Exclusives

EXCLUSIVE INTERVIEW

Checking in with Check Point President Jerry Ungerman

Jerry Ungerman, president of firewall leader Check Point Software Technologies, oversees the company’s worldwide sales, marketing, business development, product management and technical services. In this role, he helps Check Point provide its customers and partners with integrated network security solutions.

The E-Commerce Times spoke with Ungerman last week, on the eve of the company’s release of its new InterSpect intrusion prevention appliance. Here is what he had to say about today’s network security threats and the future of firewall technology.

It appears that the firewall industry has evolved from providing a stand-alone defense to something more holistic. Moreover, it seems to be converging with virtual private networks (VPNs), antivirus and other Internet security measures. To what degree do you find that assessment to be accurate?

Jerry Ungerman: We innovated and patented “stateful inspection” back in 1993. We pioneered easy-to-use shrink-wrap firewalls in 1994. In 1996, we were the first to merge VPNs and firewalls, so that’s been a phenomenon for eight years now. Joint VPN and firewall functionality is only perceived to be new because other companies are only coming to it now. But Check Point has been the technology leader in this space for over 10 years, and with InterSpect, our new family of dedicated intrusion prevention appliances, we continue to be.

In particular, how has the industry evolved over the last year, and where does your new integrated security appliance fit in with the changing environment?

Ungerman: It’s changed because of increasing use of the Internet. The need evolves for protection at wireless access points — for handhelds, laptops, mobile phones. It’s a challenge that requires new innovation: smart defense application intelligence, which is in the core technology we brought out.

We defined what the firewall is. Now we’re following up with InterSpect to take advantage of this technology at the internal security gateway, as we have with firewalls at the perimeter gateway.

What sorts of functionalities and capabilities does this new appliance offer your customers that were previously not available?

Ungerman: We’ve made InterSpect very easy to deploy. It comes with an Internet worm defender, network zone segmentation for security zones, the ability to quarantine suspect computers, and LAN support protection. And we’ve included our preemptive attack protection … to stop attacks before they even occur. Customers that had this technology already installed were protected from the Blaster worm before it was even created.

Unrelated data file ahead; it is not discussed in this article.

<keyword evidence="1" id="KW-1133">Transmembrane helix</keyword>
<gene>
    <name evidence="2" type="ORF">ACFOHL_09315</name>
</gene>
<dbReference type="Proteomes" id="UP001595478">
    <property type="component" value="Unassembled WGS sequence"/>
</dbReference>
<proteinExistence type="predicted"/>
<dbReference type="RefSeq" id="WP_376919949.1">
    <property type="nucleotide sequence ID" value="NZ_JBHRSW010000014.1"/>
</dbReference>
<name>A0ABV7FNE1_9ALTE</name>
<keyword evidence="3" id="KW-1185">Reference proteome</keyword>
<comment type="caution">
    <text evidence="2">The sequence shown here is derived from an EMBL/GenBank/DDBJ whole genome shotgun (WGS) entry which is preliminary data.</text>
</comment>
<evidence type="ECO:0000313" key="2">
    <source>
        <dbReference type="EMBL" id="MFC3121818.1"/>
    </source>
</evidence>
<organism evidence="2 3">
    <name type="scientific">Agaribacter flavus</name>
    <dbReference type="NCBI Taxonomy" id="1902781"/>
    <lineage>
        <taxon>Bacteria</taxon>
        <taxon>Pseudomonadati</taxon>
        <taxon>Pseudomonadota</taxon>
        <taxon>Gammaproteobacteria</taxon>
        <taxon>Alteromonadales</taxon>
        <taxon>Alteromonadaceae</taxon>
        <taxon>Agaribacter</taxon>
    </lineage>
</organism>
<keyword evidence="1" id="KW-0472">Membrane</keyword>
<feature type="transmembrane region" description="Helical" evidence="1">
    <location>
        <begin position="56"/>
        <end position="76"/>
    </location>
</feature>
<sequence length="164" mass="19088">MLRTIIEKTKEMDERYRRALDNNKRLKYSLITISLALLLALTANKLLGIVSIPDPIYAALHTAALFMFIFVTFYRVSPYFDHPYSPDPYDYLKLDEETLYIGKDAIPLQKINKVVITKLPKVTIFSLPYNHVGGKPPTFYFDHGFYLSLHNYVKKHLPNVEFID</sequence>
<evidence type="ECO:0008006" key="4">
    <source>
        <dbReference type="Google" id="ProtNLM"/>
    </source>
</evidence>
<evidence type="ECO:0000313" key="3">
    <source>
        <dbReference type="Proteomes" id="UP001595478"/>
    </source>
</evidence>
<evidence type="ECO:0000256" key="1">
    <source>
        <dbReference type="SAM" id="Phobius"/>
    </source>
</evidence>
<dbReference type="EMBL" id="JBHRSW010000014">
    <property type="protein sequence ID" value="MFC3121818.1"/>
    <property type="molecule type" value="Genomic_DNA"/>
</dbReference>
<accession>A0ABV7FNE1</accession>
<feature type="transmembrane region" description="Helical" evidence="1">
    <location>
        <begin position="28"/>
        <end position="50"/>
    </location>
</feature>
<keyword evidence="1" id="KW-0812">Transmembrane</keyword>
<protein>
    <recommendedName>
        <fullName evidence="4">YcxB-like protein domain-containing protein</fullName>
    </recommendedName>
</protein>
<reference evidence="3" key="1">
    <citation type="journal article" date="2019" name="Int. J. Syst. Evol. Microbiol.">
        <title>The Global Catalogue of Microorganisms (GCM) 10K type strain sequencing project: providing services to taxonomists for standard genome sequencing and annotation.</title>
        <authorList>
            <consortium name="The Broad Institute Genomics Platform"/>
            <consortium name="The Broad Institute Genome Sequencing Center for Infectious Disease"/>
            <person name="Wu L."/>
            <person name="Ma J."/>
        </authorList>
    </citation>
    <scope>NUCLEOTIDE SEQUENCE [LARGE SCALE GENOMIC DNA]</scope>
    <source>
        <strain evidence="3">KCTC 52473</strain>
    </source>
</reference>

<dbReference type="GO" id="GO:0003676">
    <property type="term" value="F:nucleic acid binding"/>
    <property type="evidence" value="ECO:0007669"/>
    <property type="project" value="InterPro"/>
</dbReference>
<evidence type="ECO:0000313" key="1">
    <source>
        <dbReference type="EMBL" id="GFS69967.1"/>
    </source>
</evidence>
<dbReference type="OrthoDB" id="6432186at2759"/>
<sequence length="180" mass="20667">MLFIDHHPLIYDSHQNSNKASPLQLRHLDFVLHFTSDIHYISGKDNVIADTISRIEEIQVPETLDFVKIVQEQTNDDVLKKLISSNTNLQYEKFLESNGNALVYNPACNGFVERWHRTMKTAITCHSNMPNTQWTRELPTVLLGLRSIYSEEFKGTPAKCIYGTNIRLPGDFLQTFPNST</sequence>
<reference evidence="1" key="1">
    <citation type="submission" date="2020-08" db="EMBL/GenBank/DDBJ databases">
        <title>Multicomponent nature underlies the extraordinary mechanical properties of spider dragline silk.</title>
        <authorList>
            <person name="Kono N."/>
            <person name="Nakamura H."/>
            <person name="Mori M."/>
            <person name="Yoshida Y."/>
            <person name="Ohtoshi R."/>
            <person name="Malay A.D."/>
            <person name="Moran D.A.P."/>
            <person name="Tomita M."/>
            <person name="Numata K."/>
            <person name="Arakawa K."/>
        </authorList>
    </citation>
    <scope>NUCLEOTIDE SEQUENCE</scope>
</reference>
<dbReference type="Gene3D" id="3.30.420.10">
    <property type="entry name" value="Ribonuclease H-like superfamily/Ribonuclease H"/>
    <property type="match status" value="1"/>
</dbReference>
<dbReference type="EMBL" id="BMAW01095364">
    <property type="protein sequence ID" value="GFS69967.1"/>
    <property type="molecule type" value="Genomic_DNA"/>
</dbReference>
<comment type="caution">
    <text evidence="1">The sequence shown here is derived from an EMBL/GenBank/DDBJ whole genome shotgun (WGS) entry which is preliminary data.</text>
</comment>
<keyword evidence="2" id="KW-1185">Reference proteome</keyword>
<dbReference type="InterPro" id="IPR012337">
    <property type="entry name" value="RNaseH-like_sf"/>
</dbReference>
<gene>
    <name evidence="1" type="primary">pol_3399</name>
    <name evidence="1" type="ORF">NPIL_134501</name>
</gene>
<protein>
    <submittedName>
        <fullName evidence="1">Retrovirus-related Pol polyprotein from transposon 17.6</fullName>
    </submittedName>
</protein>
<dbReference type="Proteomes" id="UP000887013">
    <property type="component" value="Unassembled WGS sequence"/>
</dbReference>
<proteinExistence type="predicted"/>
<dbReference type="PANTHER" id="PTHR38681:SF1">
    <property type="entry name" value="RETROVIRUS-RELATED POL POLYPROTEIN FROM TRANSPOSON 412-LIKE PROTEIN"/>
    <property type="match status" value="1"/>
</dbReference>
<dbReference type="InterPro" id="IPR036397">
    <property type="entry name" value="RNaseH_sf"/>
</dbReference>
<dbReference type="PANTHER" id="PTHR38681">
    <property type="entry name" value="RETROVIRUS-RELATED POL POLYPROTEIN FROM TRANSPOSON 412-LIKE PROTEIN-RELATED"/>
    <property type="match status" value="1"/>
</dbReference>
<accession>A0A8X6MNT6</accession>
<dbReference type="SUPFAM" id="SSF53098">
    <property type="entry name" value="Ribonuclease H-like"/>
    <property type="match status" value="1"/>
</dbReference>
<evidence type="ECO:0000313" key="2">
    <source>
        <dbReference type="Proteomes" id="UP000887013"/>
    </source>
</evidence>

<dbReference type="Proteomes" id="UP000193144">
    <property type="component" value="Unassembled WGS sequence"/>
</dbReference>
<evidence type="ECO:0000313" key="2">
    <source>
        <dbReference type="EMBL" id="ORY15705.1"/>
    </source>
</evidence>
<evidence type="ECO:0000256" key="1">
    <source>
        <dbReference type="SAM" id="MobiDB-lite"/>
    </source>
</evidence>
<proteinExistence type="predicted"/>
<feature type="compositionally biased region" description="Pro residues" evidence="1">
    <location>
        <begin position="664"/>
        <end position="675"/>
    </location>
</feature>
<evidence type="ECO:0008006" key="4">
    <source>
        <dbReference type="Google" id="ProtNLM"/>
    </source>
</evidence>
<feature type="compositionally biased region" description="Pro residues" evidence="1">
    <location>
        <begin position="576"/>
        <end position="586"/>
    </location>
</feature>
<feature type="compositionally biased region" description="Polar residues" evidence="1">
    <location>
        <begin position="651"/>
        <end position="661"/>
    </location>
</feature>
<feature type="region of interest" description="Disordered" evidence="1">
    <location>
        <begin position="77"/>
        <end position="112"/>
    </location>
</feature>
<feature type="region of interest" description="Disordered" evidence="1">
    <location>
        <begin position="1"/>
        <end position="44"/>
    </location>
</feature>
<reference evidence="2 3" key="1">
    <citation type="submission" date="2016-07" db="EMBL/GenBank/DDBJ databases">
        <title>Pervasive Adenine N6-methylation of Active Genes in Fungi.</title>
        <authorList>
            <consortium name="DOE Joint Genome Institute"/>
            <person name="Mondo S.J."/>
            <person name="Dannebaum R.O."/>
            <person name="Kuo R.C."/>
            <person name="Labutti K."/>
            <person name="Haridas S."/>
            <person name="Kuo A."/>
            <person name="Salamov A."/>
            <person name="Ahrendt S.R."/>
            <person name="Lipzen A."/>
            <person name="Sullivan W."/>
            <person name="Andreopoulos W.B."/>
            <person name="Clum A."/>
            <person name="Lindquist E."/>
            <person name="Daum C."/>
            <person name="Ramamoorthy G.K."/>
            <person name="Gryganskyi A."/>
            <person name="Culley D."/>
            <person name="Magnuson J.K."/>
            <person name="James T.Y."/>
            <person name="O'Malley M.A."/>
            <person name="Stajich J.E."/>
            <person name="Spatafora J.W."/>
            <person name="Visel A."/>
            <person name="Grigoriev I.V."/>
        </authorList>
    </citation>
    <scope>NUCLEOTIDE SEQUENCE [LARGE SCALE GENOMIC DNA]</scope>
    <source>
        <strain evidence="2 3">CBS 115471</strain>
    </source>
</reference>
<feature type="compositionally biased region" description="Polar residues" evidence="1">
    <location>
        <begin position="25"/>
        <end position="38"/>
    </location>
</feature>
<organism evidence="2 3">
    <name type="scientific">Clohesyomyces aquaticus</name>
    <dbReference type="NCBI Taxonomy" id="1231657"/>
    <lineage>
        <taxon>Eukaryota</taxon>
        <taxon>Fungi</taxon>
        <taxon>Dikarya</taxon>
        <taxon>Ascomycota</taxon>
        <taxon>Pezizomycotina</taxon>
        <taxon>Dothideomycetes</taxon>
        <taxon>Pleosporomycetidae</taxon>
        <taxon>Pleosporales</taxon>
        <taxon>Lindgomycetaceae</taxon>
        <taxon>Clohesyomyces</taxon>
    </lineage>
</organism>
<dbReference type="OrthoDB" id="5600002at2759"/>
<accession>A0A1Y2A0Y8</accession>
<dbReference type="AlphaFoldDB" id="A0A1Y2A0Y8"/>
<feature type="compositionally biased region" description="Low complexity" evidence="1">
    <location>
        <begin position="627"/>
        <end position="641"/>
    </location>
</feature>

So we’ve taken all those technologies and put them inside a built-in appliance that can be connected to the internal network.

In general, with what security priorities are your customers most concerned right now?

Ungerman: Web security is what we see as the biggest concern today for our customers. The ability to … have secure authorization policies, secure connectivity [and] remote access. We recently announced our road map for these problems.

People are looking to find perimeter security, internal security [and] Web security and are looking to vendors who can handle these issues, whether at the gateway server level or at the client-side.

Who do you now consider to be your primary competitors?

Ungerman: Cisco is the most visible company. It’s the only one anywhere close to our size. They are a great networking company [but] not that strong in the security business, although they recently partnered with Network Associates and Trend Micro [to address the issue. Even so], they’re such a well-known name that we still think of them as our primary competitor.

How is your technology keeping up with the tactics of increasingly cunning attacks, both remotely and from within the enterprise?

Ungerman: It’s back to what I said. We’ve stayed well ahead of attacks by providing a high level of protection — smart defense and preemptive attack protection — [with] InterSpect.

No matter how advanced a security technology is, its effectiveness depends on the people implementing it. What sorts of training do you provide for your customers?

Ungerman: We provide extensive training through our channel partners. They provide our customers with authorized training centers and other security channels. These ATCs conduct training on the security of Check Point products. There are something like 22,000 to 25,000 engineers trained by Check Point on proper security deployments, [and] 60,000 people advising clients on the best security practices.

What is the overall outlook in the firewall industry this upcoming year?

Ungerman: I’d say very good. There’s a lot of demand. Our reselling partners say how busy they are. We’ve been limited somewhat by the economy in the last couple of years, but there’s a demand, as enterprise use of the Internet keeps expanding, to properly secure the enterprise from the worms and viruses that are spreading.

What is the biggest digital threat currently facing the world?

Ungerman The spread of worms is the big thing today because it can happen so fast. As companies conduct more of their business via the Web, their networks are quickly becoming more open and vulnerable. We recently acquired Zone Labs for its end-point security capabilities, which are already being used by over 25 million users. It’s another element, along with InterSpect, that provides our customers with integrated protection inside and outside the network.

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